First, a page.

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Wednesday, 18 April 2018

Review: Deep Ones

Review: Deep Ones

Resting our head on the sea bed, In an octopus' garden near a cave

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Deep Ones
BURP! Games | Nintendo Switch | Digital Only
1 Player
Reviewed by: Curtis Chapman | 18th April 2018

* Review Code Provided by: Sometimes You *

Laying on the nostalgia thicker than usual and taking retro styling all the way back to the 80’s, Deep Ones is available now on the eShop, priced at £4.49, BURP! Games attempts to create a nautical platformer that’ll remind you about that massive catalog of cassette tape classics you played as a kid. They were classics... weren’t they??

A 2D platformer with retro styling, the story of Deep Ones is a simple one; you play as an unknown diver exploring the ocean in a shiny submarine. While on your travels through the big blue you encounter a giant red octopus that proceeds to drag your sub back to its underwater cavern. After bailing during its descent, you touch down on the sea floor on foot and set out on your quest to retrieve your submergible from the lair of the multi-tentacled beast.

Tasking you with traversing, slowly, from the beginning of each level, the game has you jumping over obstacles, hopping ravines and avoiding enemies until you reach the end of each section. With no defined levels, the occasional boss battle separates the content, with different backgrounds and the occasional new enemy highlighting the differences between sections. Fairly early in the game you also receive a harpoon gun, allowing you to actually confront and dispatch the enemies that look to prevent your progress. This weapon actually decreases the overall difficulty of the title, as most, if not all enemies can simply be removed from the playing field permanently with little to no effort.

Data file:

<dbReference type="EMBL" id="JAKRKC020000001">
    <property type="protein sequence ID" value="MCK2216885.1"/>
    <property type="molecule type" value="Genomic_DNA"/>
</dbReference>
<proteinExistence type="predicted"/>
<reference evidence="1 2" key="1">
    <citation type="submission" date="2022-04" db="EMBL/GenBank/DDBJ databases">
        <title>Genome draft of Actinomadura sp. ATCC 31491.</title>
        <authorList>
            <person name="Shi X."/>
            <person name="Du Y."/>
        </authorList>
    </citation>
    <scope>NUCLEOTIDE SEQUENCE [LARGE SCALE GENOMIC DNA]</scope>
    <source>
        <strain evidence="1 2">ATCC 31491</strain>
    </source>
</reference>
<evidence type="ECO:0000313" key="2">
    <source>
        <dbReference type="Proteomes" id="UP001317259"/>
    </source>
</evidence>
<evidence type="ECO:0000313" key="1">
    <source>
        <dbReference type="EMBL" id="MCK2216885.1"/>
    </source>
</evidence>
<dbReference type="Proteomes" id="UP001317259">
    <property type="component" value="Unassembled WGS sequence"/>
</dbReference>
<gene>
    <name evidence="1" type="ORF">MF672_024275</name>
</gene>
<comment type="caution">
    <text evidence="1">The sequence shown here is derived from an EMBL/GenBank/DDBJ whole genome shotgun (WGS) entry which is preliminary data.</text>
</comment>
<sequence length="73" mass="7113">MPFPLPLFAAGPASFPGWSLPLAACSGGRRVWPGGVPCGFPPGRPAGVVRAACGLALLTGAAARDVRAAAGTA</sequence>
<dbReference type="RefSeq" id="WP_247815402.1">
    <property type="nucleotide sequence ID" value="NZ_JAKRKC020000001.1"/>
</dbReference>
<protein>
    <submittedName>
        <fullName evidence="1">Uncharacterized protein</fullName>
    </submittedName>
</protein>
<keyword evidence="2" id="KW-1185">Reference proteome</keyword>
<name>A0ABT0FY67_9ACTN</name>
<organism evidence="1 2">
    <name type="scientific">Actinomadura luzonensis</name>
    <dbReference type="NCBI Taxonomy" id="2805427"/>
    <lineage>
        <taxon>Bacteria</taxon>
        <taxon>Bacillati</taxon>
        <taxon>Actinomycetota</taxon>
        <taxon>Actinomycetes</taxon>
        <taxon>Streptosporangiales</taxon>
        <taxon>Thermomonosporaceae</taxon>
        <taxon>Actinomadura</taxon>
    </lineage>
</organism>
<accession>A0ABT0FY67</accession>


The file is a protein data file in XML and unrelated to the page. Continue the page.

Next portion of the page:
Deep Ones Screenshot 1

Unlike games of the past, the game does not feature any form of perma-death, with you diver seemingly having an infinite amount of lives, each with 3 health bubbles. On your travels, you encounter checkpoints at a fairly regular occurrence meaning that dropping down a hole or bumping into a patrolling starfish will not push your progress back too far.

The general platforming performs as it should and the overall theme of underwater playing well to the floaty, almost weightless feeling of the jumping physics. Further emulating titles of era’s past an Intentional delay to the button presses has been implemented, requiring you to put planning into when you are looking to jump or when you will fire your harpoon gun as the 1-2 second delay can be the difference between life and death. This works well and adds a challenge to the basic premise of simply having to navigate platforms and shoot enemies

With a limited graphical pallet and sprites consisting primarily of outlines and draped in neon hues, a lot of effort has gone into attempting to emulate the look and feel of titles from the 80’s. Unfortunately too many compromises to bring the titles into the 21st century such has resulted in the title looking more like an early MS-DOS game. Lighting effects and sprite/screen scaling suck away that nostalgic feeling and when completely zoomed out leave your player simply looking like it was drawn in MS-Paint.

The modern electro music score does little to keep with the tone of the action taking place on screen, this is made worse when coupled with the beeps and trills of the ZX Spectrum inspired low-tech sound effects, with the two clashing rather jarringly. Committing to one of these styles would have benefitted the titles cohesion immensely.

Deep Ones Screenshot 2

If you are of a certain age Deep Ones will be an enjoyable, nostalgic jaunt through pastures familiar, where this type of obtusely themed platformer was a dime a dozen and many hours were spent working against the fiddly controls and unusual design decisions to make it to the end, before popping back down WHSmiths for another cassette of something almost identical. For the younger generation however, or those that do not hold the original golden age of gaming in such high regard, Deep Ones will most probably infuriate and feel like a painful slog to play through in its entirety.


+ A unique theme.
+ Low priced.

- No real story.
- Ill fitting music/effects.
- Input lag may bother some.
- Repetative gameplay.

Verdict: Verdict: Very Good Job – Recommended Buy

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